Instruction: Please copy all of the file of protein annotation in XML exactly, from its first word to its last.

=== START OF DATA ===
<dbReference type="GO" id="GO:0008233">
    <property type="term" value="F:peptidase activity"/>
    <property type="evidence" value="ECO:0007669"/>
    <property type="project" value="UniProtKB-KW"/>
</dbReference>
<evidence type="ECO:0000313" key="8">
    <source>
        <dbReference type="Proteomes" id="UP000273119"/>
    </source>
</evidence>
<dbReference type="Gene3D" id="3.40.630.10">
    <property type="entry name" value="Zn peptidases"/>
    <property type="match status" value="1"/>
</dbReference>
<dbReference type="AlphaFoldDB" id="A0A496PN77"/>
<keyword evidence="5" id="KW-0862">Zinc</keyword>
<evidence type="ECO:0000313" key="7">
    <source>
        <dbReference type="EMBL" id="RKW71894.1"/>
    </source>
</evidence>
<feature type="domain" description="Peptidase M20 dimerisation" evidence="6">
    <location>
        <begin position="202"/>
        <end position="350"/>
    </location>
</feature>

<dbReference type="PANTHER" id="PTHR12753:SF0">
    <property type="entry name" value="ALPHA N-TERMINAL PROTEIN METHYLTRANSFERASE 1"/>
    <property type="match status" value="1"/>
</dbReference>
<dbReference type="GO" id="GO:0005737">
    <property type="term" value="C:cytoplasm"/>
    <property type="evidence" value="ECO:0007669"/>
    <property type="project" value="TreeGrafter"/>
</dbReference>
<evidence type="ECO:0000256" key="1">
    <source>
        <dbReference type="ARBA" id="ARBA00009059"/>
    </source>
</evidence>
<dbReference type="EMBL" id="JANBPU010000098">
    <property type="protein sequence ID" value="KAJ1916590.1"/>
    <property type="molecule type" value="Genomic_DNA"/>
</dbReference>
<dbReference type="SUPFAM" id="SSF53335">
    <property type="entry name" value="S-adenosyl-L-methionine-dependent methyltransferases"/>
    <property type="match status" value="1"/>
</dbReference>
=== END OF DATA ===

<dbReference type="GO" id="GO:0008233">
    <property type="term" value="F:peptidase activity"/>
    <property type="evidence" value="ECO:0007669"/>
    <property type="project" value="UniProtKB-KW"/>
</dbReference>
<evidence type="ECO:0000313" key="8">
    <source>
        <dbReference type="Proteomes" id="UP000273119"/>
    </source>
</evidence>
<dbReference type="Gene3D" id="3.40.630.10">
    <property type="entry name" value="Zn peptidases"/>
    <property type="match status" value="1"/>
</dbReference>
<dbReference type="AlphaFoldDB" id="A0A496PN77"/>
<keyword evidence="5" id="KW-0862">Zinc</keyword>
<evidence type="ECO:0000313" key="7">
    <source>
        <dbReference type="EMBL" id="RKW71894.1"/>
    </source>
</evidence>
<feature type="domain" description="Peptidase M20 dimerisation" evidence="6">
    <location>
        <begin position="202"/>
        <end position="350"/>
    </location>
</feature>

<dbReference type="PANTHER" id="PTHR12753:SF0">
    <property type="entry name" value="ALPHA N-TERMINAL PROTEIN METHYLTRANSFERASE 1"/>
    <property type="match status" value="1"/>
</dbReference>
<dbReference type="GO" id="GO:0005737">
    <property type="term" value="C:cytoplasm"/>
    <property type="evidence" value="ECO:0007669"/>
    <property type="project" value="TreeGrafter"/>
</dbReference>
<evidence type="ECO:0000256" key="1">
    <source>
        <dbReference type="ARBA" id="ARBA00009059"/>
    </source>
</evidence>
<dbReference type="EMBL" id="JANBPU010000098">
    <property type="protein sequence ID" value="KAJ1916590.1"/>
    <property type="molecule type" value="Genomic_DNA"/>
</dbReference>
<dbReference type="SUPFAM" id="SSF53335">
    <property type="entry name" value="S-adenosyl-L-methionine-dependent methyltransferases"/>
    <property type="match status" value="1"/>
</dbReference>